The dehydrated and hungry migrants were found when the truck was searched at a highway checkpoint, said the immigration official, who spoke on condition of anonymity because he was not authorized to talk on the record.
Police detained the truck's driver and his assistant, both of whom will be transferred to a maximum-security prison, the official said.
The migrants were mainly from Brazil, Guatemala, El Salvador and Nicaragua, but also from India. They were packed so tightly into the truck that they had to remain standing, official said.
The official said the migrants had not eaten in 24 hours and were now being given food and water. They are being held at a Chiapas federal police station awaiting deportation.
Each year, hundreds of thousands of illegal migrants cross Mexico's southern border on their way to the United States. They are often smuggled in brutal conditions, packed tightly inside tractor trailers on long journeys. They are subject to robbery, extortion and kidnapping along the way.
Loa, a 23-year-old from El Salvador, was among the migrants detained Sunday. He was prohibited by immigration authorities from giving his last name.
Visibly haggard, Loa was buying a meat-filled sandwich passed to him through prison bars from a street vendor.
"It was very hot and we had no water," he told The Associated Press about his trek, which began Friday. His plan had been to reach Los Angeles.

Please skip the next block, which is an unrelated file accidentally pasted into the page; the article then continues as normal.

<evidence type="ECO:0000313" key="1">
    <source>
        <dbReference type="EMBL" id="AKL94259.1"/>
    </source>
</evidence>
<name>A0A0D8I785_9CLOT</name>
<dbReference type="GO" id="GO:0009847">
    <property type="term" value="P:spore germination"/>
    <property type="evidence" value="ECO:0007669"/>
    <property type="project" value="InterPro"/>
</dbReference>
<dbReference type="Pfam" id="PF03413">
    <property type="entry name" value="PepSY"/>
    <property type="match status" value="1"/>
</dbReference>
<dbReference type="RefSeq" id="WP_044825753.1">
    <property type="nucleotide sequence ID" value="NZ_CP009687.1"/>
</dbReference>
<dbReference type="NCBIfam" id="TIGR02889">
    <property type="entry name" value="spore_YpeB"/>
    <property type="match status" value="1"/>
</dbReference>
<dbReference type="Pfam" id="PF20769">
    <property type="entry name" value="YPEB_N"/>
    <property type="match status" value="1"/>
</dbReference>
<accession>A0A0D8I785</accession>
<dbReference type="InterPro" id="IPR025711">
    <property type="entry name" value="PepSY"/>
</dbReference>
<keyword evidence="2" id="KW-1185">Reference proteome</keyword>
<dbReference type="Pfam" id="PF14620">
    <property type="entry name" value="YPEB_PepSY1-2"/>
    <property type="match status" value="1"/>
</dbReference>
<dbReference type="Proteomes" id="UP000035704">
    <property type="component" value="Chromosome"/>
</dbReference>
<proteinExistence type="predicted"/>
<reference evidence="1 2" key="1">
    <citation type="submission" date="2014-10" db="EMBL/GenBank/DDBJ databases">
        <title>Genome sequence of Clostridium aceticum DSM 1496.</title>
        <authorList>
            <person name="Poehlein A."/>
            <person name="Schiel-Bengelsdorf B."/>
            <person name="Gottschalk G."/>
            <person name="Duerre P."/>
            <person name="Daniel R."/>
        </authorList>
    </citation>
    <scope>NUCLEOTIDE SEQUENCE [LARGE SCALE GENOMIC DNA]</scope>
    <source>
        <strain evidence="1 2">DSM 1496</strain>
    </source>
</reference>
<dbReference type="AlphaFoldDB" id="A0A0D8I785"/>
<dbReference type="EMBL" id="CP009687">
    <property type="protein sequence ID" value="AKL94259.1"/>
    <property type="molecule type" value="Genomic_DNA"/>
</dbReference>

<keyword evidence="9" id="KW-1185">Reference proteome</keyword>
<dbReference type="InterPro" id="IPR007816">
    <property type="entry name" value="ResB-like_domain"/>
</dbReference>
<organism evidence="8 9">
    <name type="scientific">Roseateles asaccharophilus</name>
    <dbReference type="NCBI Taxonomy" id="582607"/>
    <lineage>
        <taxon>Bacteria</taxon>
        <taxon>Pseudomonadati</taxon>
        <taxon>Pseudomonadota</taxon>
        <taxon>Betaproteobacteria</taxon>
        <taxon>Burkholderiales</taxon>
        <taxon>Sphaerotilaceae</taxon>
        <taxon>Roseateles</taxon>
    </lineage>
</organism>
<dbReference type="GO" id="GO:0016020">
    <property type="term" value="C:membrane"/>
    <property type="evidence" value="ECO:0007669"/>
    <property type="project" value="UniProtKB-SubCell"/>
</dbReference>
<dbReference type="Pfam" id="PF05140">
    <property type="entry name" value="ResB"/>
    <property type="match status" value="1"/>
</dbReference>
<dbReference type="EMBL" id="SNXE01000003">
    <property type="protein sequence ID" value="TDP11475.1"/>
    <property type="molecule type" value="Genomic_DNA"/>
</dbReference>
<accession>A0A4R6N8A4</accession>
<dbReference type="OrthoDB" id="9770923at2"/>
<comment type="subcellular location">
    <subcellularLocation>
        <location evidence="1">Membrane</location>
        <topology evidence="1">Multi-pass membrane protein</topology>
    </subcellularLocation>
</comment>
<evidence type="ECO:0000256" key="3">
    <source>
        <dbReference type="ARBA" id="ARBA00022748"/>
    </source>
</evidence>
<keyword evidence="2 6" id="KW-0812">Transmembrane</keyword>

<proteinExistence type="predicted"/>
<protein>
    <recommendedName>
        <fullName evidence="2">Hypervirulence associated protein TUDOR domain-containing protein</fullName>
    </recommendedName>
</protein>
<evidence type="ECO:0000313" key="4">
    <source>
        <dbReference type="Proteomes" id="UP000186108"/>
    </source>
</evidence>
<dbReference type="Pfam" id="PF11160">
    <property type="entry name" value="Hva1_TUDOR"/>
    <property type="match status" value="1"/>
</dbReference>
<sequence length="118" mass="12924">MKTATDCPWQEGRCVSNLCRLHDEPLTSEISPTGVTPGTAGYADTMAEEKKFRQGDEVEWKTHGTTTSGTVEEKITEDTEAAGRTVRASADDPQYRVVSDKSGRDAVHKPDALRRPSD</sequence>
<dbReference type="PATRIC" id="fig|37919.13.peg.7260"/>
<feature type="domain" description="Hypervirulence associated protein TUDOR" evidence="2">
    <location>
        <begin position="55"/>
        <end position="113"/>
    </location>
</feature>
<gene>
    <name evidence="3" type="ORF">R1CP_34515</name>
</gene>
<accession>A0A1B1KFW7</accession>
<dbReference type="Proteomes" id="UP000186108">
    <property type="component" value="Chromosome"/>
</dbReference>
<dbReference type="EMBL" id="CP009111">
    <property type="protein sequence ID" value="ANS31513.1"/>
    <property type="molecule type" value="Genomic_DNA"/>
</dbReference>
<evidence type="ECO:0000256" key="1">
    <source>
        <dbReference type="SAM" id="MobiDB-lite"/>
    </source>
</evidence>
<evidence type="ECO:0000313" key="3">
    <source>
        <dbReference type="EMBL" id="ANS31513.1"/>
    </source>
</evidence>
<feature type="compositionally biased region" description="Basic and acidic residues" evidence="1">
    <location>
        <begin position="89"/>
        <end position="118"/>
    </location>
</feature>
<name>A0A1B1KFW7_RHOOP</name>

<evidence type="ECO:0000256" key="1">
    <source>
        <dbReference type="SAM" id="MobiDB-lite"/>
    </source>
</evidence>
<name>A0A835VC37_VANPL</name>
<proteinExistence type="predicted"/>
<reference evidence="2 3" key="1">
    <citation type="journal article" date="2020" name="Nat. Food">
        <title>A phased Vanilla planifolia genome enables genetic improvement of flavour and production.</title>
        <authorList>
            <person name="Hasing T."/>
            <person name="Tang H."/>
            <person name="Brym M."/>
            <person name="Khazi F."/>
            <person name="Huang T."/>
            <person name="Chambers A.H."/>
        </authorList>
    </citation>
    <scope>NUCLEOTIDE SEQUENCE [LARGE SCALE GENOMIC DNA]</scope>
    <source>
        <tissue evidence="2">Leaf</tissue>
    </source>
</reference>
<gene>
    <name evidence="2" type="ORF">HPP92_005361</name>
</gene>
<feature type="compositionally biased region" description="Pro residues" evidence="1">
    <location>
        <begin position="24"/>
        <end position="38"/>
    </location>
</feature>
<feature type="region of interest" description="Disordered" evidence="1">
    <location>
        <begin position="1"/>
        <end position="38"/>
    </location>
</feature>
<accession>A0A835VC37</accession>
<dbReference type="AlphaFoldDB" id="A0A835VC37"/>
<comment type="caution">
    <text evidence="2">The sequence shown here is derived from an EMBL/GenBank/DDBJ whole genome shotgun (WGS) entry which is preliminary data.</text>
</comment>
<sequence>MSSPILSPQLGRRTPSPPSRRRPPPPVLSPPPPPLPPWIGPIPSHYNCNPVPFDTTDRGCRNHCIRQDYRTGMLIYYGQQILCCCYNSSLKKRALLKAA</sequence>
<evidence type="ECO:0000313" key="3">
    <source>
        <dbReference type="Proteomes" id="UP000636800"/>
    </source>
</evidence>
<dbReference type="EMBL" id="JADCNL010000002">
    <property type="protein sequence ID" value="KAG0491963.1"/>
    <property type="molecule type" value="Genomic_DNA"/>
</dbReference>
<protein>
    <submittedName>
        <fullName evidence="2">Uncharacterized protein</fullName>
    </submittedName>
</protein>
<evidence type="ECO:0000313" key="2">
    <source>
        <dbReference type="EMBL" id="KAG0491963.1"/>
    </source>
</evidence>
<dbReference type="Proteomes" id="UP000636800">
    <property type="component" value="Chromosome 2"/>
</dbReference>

The United Nations estimates that smuggling migrants into the United States is a $6.6 billion business annually. That doesn't include another $1 billion paid by thousands of non-Mexicans to cross from Guatemala into Mexico and then travel north toward the U.S. border, according to a 2010 U.N. report on transnational crime.
In May, 513 people were apprehended in two trailers in Chiapas, bordering Guatemala. They represented a cargo worth at least $3.5 million. Another trailer filled with 219 people was discovered in January.
William, 43, one of the 210 migrants picked up Sunday, said he paid $3,000 to smugglers to truck him from Guatemala to the United States to work. He knew that once he was caught there would be no refund.
"There's no work back home," said William, who would not reveal his last name.
The truck was traveling on a highway bordering Veracruz state when it was stopped by authorities.